5. Juhn, Chinhui & Murphy, Kevin M, 1997. "Wage Inequality and Family Labor Supply," Journal of Labor Economics, University of Chicago Press, vol. 15(1), pages 72-97, January.
  6. Danziger, Leif & Katz, Eliakim, 1996. "A theory of sex discrimination," Journal of Economic Behavior & Organization, Elsevier, vol. 31(1), pages 57-66, October.
  7. Elizabeth Clark-Kauffman & Greg J. Duncan & Pamela Morris, 2003. "How Welfare Policies Affect Child and Adolescent Achievement," American Economic Review, American Economic Association, vol. 93(2), pages 299-303, May.
  8. Paul Gregg, 1996. "It Takes Two: Employment Polarisation in the OECD," CEP Discussion Papers dp0304, Centre for Economic Performance, LSE.
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Citations

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Cited by:
  1. Herwig Immervoll & Linda Richardson, 2011. "Redistribution Policy and Inequality Reduction in OECD Countries: What Has Changed in Two Decades?," OECD Social, Employment and Migration Working Papers 122, OECD Publishing.
  2. Carlos Gradin & Olga Canto & Coral del Rio, 2012. "Measuring employment deprivation among households in the EU," Working Papers 247, ECINEQ, Society for the Study of Economic Inequality.
  3. Claire Ravel, 2007. "The Polarisation of Employment Within Households from 1975 to 2002," Economie et Statistique, Institut National de la Statistique et des Etudes Economiques, vol. 402, pages 3-23, November.
  4. Bea Cantillon, 2012. "GINI DP 52: Virtuous Cycles or Vicious Circles? The Need for an EU Agenda on Protection, Social Distribution and Investment," GINI Discussion Papers 52, AIAS, Amsterdam Institute for Advanced Labour Studies.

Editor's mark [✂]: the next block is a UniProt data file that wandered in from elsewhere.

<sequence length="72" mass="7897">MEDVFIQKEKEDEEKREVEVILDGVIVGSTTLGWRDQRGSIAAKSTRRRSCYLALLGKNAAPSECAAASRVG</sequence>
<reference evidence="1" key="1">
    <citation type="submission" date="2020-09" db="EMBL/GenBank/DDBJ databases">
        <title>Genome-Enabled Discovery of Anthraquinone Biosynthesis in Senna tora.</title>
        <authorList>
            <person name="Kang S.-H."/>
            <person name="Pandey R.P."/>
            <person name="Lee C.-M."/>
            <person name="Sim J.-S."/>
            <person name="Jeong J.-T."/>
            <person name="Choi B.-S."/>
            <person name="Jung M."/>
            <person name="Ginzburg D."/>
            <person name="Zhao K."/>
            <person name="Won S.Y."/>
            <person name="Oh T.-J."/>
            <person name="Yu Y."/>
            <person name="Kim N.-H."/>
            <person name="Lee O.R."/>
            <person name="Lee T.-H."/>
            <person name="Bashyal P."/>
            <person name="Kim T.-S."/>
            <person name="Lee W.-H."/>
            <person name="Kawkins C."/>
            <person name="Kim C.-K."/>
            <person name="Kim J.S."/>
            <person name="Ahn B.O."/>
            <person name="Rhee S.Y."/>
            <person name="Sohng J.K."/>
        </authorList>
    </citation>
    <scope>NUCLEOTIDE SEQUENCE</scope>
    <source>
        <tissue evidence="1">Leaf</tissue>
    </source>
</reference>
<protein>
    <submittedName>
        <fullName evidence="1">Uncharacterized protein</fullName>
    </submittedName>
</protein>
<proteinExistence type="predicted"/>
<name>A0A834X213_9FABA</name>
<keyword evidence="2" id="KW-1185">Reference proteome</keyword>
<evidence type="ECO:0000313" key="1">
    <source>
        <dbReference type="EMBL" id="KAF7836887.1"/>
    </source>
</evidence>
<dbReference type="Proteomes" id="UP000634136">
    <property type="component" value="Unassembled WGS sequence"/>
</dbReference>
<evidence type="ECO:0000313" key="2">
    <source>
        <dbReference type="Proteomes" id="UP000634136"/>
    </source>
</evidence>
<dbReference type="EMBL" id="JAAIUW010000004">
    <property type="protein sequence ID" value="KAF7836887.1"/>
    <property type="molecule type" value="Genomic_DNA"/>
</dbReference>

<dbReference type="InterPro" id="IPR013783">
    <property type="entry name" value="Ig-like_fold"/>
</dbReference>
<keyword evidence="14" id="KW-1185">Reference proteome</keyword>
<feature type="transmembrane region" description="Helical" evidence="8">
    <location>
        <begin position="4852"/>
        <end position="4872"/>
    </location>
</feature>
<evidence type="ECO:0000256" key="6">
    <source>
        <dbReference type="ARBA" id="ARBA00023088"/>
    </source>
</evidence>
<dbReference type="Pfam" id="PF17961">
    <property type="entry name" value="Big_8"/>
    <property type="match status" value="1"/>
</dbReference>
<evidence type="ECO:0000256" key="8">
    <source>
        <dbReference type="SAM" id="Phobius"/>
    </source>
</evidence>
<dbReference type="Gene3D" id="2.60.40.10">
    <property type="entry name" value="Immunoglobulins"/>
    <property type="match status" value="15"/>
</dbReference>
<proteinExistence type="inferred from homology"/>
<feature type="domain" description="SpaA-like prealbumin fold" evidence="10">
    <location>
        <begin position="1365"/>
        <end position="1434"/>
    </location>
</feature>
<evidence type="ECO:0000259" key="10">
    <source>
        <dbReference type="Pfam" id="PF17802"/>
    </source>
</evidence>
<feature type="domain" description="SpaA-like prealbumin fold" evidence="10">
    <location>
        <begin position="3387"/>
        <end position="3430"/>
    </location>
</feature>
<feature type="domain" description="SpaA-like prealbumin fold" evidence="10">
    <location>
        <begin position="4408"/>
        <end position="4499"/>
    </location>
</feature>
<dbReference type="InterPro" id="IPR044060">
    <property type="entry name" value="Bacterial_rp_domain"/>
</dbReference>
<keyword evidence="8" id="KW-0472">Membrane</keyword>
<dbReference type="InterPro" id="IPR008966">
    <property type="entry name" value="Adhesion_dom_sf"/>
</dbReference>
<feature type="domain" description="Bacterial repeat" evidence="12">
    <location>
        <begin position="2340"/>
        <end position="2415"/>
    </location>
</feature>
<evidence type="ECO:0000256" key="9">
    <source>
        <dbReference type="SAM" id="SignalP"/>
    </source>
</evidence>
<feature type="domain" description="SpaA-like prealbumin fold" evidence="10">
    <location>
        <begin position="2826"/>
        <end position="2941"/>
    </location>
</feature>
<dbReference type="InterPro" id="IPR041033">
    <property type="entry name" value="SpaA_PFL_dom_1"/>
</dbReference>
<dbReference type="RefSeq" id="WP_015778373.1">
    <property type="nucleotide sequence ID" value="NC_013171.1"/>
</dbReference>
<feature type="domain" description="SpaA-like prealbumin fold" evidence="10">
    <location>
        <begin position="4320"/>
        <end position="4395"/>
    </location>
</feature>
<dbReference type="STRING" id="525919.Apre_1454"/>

5. Nicolas Hérault & Guyonne Kalb & Rezida Zakirova, 2011. "Dynamics of Household Joblessness: Evidence from Australian Micro-Data 2001–2007," Melbourne Institute Working Paper Series wp2011n10, Melbourne Institute of Applied Economic and Social Research, The University of Melbourne.
  6. Vincent Corluy & Frank Vandenbroucke, 2012. "Individual Employment, Household Employment and Risk of Poverty in the EU. A Decomposition Analysis," Working Papers 1206, Herman Deleeck Centre for Social Policy, University of Antwerp.
  7. Annemie Nys & Leen Meeusen & Vincent Corluy, 2014. "Determinants of low work intensity in households with disabled family members. Empirical analysis for the EU-15," Working Papers 1402, Herman Deleeck Centre for Social Policy, University of Antwerp.
  8. repec:ese:iserwp:2006-05 is not listed on IDEAS
  9. Mark P. Taylor, 2007. "Tied Migration and Subsequent Employment: Evidence from Couples in Britain," Oxford Bulletin of Economics and Statistics, Department of Economics, University of Oxford, vol. 69(6), pages 795-818, December.
  10. Marloes Graaf-zijl & Brian Nolan, 2011. "GINI DP 5: Household Joblessness and its Impacts on Poverty and Deprivation in Europe," GINI Discussion Papers 5, AIAS, Amsterdam Institute for Advanced Labour Studies.